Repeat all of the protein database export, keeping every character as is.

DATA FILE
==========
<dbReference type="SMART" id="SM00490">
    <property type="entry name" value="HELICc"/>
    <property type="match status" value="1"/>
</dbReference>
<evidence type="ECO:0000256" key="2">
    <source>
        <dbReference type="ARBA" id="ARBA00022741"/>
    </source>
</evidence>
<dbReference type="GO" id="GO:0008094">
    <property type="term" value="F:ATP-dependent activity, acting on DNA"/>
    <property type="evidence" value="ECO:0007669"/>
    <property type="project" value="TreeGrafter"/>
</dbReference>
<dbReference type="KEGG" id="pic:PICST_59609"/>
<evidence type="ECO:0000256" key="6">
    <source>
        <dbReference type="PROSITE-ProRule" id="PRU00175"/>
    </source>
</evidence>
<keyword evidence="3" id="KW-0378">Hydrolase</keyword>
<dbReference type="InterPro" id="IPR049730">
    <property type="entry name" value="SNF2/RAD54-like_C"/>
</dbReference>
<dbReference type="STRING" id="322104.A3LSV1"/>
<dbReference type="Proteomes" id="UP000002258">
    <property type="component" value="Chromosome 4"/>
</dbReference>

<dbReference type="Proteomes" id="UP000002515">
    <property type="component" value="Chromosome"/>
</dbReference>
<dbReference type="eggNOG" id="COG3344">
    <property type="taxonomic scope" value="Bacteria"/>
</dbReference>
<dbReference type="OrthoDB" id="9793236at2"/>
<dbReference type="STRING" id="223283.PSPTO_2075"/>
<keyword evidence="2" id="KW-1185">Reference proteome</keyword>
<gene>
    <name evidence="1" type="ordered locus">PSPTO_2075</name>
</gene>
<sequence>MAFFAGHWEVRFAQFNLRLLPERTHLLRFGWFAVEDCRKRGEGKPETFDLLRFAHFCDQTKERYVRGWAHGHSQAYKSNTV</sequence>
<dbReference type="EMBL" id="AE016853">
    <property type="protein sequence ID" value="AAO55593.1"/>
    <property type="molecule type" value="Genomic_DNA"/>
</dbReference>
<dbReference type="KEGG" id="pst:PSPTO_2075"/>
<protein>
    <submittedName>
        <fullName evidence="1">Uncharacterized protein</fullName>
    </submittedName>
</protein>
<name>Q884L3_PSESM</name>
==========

<dbReference type="SMART" id="SM00490">
    <property type="entry name" value="HELICc"/>
    <property type="match status" value="1"/>
</dbReference>
<evidence type="ECO:0000256" key="2">
    <source>
        <dbReference type="ARBA" id="ARBA00022741"/>
    </source>
</evidence>
<dbReference type="GO" id="GO:0008094">
    <property type="term" value="F:ATP-dependent activity, acting on DNA"/>
    <property type="evidence" value="ECO:0007669"/>
    <property type="project" value="TreeGrafter"/>
</dbReference>
<dbReference type="KEGG" id="pic:PICST_59609"/>
<evidence type="ECO:0000256" key="6">
    <source>
        <dbReference type="PROSITE-ProRule" id="PRU00175"/>
    </source>
</evidence>
<keyword evidence="3" id="KW-0378">Hydrolase</keyword>
<dbReference type="InterPro" id="IPR049730">
    <property type="entry name" value="SNF2/RAD54-like_C"/>
</dbReference>
<dbReference type="STRING" id="322104.A3LSV1"/>
<dbReference type="Proteomes" id="UP000002258">
    <property type="component" value="Chromosome 4"/>
</dbReference>

<dbReference type="Proteomes" id="UP000002515">
    <property type="component" value="Chromosome"/>
</dbReference>
<dbReference type="eggNOG" id="COG3344">
    <property type="taxonomic scope" value="Bacteria"/>
</dbReference>
<dbReference type="OrthoDB" id="9793236at2"/>
<dbReference type="STRING" id="223283.PSPTO_2075"/>
<keyword evidence="2" id="KW-1185">Reference proteome</keyword>
<gene>
    <name evidence="1" type="ordered locus">PSPTO_2075</name>
</gene>
<sequence>MAFFAGHWEVRFAQFNLRLLPERTHLLRFGWFAVEDCRKRGEGKPETFDLLRFAHFCDQTKERYVRGWAHGHSQAYKSNTV</sequence>
<dbReference type="EMBL" id="AE016853">
    <property type="protein sequence ID" value="AAO55593.1"/>
    <property type="molecule type" value="Genomic_DNA"/>
</dbReference>
<dbReference type="KEGG" id="pst:PSPTO_2075"/>
<protein>
    <submittedName>
        <fullName evidence="1">Uncharacterized protein</fullName>
    </submittedName>
</protein>
<name>Q884L3_PSESM</name>